> The two in-tree locations that set the encapsulation have been updated to
> also set encapsulation_field.
> 
> The motivation for this is to provide support segmentation of GSO MPLS skbs.
> This may be necessary when a non-MPLS GSO skb is turned into an MPLS GSO
> skb by Open vSwtich and its MPLS push action.
> 
> In this case it  harware-offload encapsulation features should be used,
> actually to be more exact software segmentation should be selected, but
> other hints provided by the encapsulation field are not applicable.
> 
> Cc: Joseph Gasparakis <joseph.gasparakis@intel.com>
> Cc: Peter P Waskiewicz Jr <peter.p.waskiewicz.jr@intel.com>
> Cc: Alexander Duyck <alexander.h.duyck@intel.com>
> Signed-off-by: Simon Horman <horms@verge.net.au>
> ---
>  include/linux/skbuff.h | 9 ++++++++-
>  net/core/dev.c         | 2 +-
>  net/core/skbuff.c      | 1 +
>  net/ipv4/gre.c         | 1 +
>  net/ipv4/ipip.c        | 1 +
>  5 files changed, 12 insertions(+), 2 deletions(-)
> 
> diff --git a/include/linux/skbuff.h b/include/linux/skbuff.h
> index 2e0ced1..d9ec1de 100644
> --- a/include/linux/skbuff.h
> +++ b/include/linux/skbuff.h
> @@ -494,7 +494,14 @@ struct sk_buff {
>  	 * headers if needed
>  	 */
>  	__u8			encapsulation:1;
> -	/* 7/9 bit hole (depending on ndisc_nodetype presence) */
> +	/* Encapsulation protocol and NIC drivers should use
> +	 * this flag to indicate to each other if the skb contains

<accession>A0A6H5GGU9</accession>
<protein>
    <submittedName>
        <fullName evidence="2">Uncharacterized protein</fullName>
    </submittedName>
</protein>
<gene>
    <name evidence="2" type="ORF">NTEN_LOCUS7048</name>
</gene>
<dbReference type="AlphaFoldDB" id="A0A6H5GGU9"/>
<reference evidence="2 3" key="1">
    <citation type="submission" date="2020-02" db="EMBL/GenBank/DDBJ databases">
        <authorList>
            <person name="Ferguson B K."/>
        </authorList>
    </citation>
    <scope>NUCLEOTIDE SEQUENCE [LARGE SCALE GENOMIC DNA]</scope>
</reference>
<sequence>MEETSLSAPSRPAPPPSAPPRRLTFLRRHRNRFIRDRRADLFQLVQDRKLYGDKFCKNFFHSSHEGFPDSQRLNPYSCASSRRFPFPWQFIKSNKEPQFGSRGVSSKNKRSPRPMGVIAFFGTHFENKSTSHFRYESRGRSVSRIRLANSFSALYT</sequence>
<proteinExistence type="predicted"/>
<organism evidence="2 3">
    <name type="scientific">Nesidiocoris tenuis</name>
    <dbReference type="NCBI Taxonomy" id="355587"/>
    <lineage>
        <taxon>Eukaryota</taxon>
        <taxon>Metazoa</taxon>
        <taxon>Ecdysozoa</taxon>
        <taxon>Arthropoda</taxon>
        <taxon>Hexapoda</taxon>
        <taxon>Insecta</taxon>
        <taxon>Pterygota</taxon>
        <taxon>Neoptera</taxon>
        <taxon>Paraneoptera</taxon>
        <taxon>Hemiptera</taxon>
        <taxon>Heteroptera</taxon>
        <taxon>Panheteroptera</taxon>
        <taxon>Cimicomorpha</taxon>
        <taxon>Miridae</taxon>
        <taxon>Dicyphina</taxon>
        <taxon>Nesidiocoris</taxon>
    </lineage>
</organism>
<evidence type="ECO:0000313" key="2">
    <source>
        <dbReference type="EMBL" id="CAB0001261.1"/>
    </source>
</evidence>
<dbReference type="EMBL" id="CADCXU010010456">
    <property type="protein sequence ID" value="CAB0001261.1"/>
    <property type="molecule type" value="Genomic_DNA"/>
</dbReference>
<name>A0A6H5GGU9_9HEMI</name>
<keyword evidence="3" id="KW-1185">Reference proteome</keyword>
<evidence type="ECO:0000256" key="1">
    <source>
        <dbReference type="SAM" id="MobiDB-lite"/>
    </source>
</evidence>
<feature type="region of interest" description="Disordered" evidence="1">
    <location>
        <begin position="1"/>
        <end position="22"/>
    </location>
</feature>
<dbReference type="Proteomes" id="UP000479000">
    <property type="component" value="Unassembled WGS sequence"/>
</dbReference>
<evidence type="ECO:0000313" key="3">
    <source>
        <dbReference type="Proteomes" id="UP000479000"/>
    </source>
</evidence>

> +	 * encapsulated packet and GSO should use encapsulation features
> +	 * instead of standard features for the netdev. This is typically
> +	 * a subset of cases where skb->encapsulation is set.
> +	 */
> +	__u8			encapsulation_features:1;
> +	/* 6/8 bit hole (depending on ndisc_nodetype presence) */
>  	kmemcheck_bitfield_end(flags2);
>  
>  #ifdef CONFIG_NET_DMA
> diff --git a/net/core/dev.c b/net/core/dev.c
> index 9e26b8d..53236c5 100644
> --- a/net/core/dev.c
> +++ b/net/core/dev.c
> @@ -2498,7 +2498,7 @@ int dev_hard_start_xmit(struct sk_buff *skb, struct net_device *dev,
>  		 * hardware encapsulation features instead of standard
>  		 * features for the netdev
>  		 */
> -		if (skb->encapsulation)
> +		if (skb->encapsulation_features)
>  			features &= dev->hw_enc_features;
>  
>  		if (netif_needs_gso(skb, features)) {
> diff --git a/net/core/skbuff.c b/net/core/skbuff.c
> index 898cf5c..f23d136 100644
> --- a/net/core/skbuff.c
> +++ b/net/core/skbuff.c